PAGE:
A new report from the NHBC Foundation has indicated that traditionally built homes are embracing innovation.
Three in four new homes currently being built are using ‘traditional’ construction, but contain a wealth of innovation, according to a new report from NHBC Foundation.
Although the techniques used in construction may appear to have remained essentially unchanged for centuries, many new homes incorporate forms of construction that were once seen as ‘modern methods of construction’ (MMC), the report indicates.
House building: a century of innovation looks at the technology and materials used in the construction of the modern home, charting the progress made over the last century.
Components such as timber trussed rafters and engineered floor joists are listed as examples of innovations that set today’s new build homes apart from previous generations of housing.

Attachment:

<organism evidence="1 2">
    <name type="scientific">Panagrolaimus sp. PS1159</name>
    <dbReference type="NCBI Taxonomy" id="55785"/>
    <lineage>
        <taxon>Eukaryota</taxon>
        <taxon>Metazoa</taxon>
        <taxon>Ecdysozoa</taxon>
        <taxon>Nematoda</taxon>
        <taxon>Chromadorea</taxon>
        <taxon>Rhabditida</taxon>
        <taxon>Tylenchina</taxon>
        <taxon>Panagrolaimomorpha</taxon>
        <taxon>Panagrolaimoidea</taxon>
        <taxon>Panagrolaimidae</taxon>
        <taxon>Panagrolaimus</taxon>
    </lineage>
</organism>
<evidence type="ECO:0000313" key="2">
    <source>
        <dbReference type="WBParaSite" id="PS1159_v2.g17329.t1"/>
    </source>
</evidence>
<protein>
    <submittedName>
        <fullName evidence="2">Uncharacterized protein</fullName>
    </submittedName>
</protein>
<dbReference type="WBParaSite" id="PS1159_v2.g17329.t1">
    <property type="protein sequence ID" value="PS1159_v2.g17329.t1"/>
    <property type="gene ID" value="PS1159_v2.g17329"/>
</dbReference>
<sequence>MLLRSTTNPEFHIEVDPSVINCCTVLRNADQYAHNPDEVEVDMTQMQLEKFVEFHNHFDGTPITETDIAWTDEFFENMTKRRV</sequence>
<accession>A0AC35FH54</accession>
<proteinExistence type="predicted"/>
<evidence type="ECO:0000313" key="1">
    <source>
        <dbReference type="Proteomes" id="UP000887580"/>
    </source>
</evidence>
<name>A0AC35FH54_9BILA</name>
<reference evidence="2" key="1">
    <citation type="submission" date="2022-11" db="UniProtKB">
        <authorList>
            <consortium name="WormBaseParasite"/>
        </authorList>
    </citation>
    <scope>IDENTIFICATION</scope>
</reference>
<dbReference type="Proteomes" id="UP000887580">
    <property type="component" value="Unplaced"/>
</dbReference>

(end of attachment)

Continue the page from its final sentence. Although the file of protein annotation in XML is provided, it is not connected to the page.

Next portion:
Neil Smith, Head of Standards, Research & Innovation at NHBC, said: “People living in newly built homes are able to reap the many benefits of improved building standards, ranging from better energy efficiency levels, which not only help look after the environment but also leads to greatly-reduced fuel bills.
“This report is a useful reminder of the technology and materials incorporated in the construction of a modern home whilst comparing the performance achieved in relatively recent times with the advancements of the last two decades. What’s more, this report makes clear that what lies beneath the skin of new homes is quite different from what has gone before.”